Sioux Dances with Great Spirit

Battle of Wounded Knee | Courtesy of History

What if you found yourself dancing for a purpose much bigger than yourself? Could a dance have the power and the ability to bring back life or rebuild the earth? When people dance for a purpose, others see and listen; but maybe not in the right way. Could the events that occurred at the Battle of Wounded Knee be the cause for such a pivotal moment in history? In this particular case, religion is at the heart of the Sioux Ghost Dance. The power of such a religion is almost unseen in today’s society. Today, when people picture Indians dancing, they picture a massive fire, guns being fired, and many more ritualistic signatures. An extraordinary element of this dance is that it was a religious ceremony, just like taking communion in Church. During this period in history, life was drastically changing for the Sioux Indians. Some of their problems included loss of their land to the whites, scarcity of food, and their freedom being taken away from them. In search of regeneration of the earth and a connection to nature, the Sioux sought to restore things back to earlier times.

Ghost Dance performed by Sioux for regeneration of Earth| Courtesy of Native Americans Online
Ghost Dance performed by Sioux for regeneration of Earth| Courtesy of Native Americans Online

The dances that were most important to the Sioux were the Sun Dance and Ghost Dance. The most religious one of the two was the Sun Dance. This was a self-sacrifice ritual with dancing, drums, praying, and self-made cuts to the body. The cuts were made to bring the people closer in prayer and sacrifice for their loved ones. The Ghost Dance was a ritual that led the Battle of Wounded Knee Creek. The purpose of the famous dance was for the earth to restore the earth’s caretakers to their original life of beauty. The Cheyenne, Arapahos, and Kiowas tribes sent emissaries to a man named Wovoka, who said he was the messiah and claimed to be a visionary. This man proclaimed to people that he was shown songs and dances when he had died for some time. He gave the people instructions for the dance.1 Wovoka spoke of the weather and of the future ahead. He also told them to be nonviolent and behave admirably. He changed the tactics of the Indians from war to peace, and he told them that following the orders of the whites would further develop them. The Sioux tribes were influenced by the man and stopped all their warlike ways of life in order to prepare themselves for the happiness to come. The dance was made for peace with the white people; but the Sioux made changes to make it a cleansing ritual for the whites to leave the land. The dance made its mark and made a wave against the white man. 2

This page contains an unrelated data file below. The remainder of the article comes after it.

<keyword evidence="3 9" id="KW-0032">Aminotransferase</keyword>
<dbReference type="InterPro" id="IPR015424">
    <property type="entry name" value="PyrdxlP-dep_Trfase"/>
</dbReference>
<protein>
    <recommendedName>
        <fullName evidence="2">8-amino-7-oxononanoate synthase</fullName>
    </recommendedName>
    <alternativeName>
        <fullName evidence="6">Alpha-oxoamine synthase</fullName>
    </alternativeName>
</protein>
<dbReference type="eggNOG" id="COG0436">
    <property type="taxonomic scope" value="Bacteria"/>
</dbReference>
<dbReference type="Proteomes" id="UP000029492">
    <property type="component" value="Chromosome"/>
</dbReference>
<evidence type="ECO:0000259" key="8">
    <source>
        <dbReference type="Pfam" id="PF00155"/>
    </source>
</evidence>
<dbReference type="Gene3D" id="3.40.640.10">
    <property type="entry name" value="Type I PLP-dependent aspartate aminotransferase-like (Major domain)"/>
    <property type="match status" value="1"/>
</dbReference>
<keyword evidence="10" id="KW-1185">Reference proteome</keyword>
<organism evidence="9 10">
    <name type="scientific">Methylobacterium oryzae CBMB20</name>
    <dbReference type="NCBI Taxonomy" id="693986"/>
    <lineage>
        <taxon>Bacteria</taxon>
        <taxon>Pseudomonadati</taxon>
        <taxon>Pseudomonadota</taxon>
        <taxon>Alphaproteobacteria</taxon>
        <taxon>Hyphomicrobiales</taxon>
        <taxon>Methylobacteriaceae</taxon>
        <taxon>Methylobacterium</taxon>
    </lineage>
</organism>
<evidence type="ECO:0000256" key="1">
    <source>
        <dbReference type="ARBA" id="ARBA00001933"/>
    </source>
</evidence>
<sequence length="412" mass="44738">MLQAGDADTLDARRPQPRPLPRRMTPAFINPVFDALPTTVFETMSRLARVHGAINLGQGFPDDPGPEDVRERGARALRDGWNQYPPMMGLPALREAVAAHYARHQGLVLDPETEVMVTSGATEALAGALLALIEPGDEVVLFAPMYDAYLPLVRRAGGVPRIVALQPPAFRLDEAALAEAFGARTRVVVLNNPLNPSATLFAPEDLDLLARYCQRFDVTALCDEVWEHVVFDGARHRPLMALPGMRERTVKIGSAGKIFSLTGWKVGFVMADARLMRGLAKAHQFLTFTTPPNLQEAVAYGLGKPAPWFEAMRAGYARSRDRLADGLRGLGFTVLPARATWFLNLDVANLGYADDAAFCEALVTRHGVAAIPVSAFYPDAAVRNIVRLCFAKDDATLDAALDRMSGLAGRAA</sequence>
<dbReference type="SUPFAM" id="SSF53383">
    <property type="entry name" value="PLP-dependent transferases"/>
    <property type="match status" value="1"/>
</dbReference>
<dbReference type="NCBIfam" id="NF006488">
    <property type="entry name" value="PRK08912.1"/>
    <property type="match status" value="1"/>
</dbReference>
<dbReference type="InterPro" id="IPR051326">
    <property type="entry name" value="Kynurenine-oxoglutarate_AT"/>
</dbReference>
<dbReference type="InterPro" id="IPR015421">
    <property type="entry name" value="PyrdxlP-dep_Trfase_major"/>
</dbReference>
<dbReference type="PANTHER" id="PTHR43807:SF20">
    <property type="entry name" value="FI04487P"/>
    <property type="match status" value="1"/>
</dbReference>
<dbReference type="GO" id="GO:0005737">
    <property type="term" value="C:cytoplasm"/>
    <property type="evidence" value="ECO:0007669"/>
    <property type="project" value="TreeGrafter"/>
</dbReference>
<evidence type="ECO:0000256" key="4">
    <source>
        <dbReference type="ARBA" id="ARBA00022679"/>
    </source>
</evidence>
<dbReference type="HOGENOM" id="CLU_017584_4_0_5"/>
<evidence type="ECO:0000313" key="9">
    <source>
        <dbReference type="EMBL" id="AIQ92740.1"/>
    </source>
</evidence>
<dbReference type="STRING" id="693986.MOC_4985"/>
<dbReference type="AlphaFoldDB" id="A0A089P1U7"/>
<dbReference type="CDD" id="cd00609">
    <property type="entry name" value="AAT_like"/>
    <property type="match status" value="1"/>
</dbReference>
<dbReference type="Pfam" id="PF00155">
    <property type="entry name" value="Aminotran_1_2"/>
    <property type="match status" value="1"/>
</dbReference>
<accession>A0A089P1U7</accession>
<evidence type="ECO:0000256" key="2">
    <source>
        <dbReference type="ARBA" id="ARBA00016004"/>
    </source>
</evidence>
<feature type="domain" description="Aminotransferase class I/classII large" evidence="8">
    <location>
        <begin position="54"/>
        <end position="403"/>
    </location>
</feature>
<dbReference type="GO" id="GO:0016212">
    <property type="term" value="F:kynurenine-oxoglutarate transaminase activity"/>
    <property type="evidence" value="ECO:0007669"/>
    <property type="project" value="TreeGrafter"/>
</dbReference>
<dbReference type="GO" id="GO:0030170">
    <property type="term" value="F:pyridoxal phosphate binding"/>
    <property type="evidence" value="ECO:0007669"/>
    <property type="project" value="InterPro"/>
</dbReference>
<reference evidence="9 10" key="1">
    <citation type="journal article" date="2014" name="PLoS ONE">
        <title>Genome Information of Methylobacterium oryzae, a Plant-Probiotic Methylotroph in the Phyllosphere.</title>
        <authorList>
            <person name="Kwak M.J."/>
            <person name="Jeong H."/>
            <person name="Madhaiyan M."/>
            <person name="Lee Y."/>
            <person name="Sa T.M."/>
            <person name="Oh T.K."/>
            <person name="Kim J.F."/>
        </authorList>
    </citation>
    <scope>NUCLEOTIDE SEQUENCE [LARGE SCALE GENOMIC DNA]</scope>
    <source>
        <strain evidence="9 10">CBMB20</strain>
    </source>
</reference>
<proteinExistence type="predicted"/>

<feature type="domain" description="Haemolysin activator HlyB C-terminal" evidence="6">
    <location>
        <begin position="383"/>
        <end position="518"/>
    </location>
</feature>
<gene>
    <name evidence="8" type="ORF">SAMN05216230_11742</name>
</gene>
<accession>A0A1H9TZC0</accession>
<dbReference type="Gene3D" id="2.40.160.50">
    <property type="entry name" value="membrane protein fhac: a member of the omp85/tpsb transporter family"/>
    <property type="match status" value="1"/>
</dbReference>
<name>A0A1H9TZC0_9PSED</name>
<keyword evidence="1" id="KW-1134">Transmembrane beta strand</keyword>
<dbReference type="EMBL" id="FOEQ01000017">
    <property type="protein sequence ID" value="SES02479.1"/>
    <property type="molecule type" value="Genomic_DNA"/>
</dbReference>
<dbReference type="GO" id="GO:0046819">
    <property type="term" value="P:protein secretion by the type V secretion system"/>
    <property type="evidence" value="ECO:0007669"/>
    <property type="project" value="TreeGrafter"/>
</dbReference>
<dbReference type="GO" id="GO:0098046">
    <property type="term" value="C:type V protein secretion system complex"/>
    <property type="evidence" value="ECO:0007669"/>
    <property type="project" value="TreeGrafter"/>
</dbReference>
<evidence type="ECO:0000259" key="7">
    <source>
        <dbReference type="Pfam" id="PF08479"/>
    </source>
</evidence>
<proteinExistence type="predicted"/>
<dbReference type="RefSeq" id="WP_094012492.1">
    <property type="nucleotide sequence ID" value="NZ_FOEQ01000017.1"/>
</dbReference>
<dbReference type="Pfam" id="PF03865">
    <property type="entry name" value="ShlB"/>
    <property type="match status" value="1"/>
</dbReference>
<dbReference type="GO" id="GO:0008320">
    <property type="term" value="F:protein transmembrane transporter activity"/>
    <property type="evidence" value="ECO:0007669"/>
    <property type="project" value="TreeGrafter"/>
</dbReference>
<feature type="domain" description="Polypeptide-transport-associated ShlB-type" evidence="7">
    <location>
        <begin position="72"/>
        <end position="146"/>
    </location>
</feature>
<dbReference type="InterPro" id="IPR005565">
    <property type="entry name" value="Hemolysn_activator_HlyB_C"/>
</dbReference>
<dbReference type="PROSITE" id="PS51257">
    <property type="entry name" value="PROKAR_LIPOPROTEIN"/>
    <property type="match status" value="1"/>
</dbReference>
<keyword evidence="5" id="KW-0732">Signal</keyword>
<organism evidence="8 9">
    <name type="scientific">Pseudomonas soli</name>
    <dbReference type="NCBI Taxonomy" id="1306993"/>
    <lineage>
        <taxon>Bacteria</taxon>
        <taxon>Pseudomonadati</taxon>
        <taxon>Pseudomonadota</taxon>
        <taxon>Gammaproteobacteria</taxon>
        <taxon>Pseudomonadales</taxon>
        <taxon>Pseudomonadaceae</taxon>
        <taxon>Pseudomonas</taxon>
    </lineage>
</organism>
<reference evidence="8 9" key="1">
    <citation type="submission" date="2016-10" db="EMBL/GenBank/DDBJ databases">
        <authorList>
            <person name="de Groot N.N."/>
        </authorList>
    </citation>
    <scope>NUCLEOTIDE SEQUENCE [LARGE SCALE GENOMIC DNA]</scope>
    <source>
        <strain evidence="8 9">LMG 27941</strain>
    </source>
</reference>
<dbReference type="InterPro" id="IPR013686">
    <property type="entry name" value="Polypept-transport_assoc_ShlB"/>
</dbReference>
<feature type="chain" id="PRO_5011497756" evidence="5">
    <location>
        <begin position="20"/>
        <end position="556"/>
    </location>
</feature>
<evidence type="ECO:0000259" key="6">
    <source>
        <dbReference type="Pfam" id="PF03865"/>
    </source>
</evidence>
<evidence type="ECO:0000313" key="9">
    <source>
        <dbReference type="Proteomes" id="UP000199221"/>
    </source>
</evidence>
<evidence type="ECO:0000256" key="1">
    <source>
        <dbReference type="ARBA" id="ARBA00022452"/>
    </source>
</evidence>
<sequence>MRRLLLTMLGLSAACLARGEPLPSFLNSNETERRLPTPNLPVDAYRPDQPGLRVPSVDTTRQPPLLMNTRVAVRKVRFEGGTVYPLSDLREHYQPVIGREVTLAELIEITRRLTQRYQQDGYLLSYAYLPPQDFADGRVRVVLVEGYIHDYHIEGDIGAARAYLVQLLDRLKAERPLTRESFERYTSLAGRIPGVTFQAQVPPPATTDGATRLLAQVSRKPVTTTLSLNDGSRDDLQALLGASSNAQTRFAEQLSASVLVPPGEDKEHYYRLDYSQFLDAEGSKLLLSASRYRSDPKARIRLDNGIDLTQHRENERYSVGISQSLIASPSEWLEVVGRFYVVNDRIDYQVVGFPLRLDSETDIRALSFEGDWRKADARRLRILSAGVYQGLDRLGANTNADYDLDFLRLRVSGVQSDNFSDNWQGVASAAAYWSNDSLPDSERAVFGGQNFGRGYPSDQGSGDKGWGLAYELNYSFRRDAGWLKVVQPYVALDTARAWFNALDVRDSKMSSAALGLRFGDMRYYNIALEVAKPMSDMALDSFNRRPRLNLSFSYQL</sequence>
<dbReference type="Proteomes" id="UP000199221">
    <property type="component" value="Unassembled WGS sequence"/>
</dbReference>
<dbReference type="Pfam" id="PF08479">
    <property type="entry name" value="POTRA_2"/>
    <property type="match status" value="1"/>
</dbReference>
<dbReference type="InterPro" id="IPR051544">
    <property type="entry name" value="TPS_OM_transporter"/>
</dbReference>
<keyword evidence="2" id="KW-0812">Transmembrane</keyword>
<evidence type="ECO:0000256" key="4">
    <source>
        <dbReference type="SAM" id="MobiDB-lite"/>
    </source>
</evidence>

The U.S. government broke the Treaty of Fort Laramie and broke up the Great Sioux Reservation of South Dakota into five smaller reservations. The treaty established a relationship between the Sioux, various other tribes inhabiting the Great Plains, and the United States government. The tribes agreed to cease any further violent activity among each other, and the U.S. government would have the ability to develop tracks and roads on their land. They also wanted to break the tribal relationships that were forming during this time. 3 Cavalry had taken Spotted Elk, also known as Big Foot, the chief of the Lakota, to Wounded Knee. The band of Indians had been doing what was asked of them by Wovoka to get the earth back to its full self. On the morning of December 29th, the cavalry tried to collect weapons from the Indians so that no violence would break out. One deaf Lakota warrior refused to give up his rifle. In the scuffle, the firearm had gone off and gun shots filled the morning sky with smoke. Many women and children were killed, making up the majority of the casualties in the massacre.4 Most of the people that participated in the Ghost Dance were not acting out in war-like ways, but despite the purpose of this dance, the government was still very anxious towards the tribes.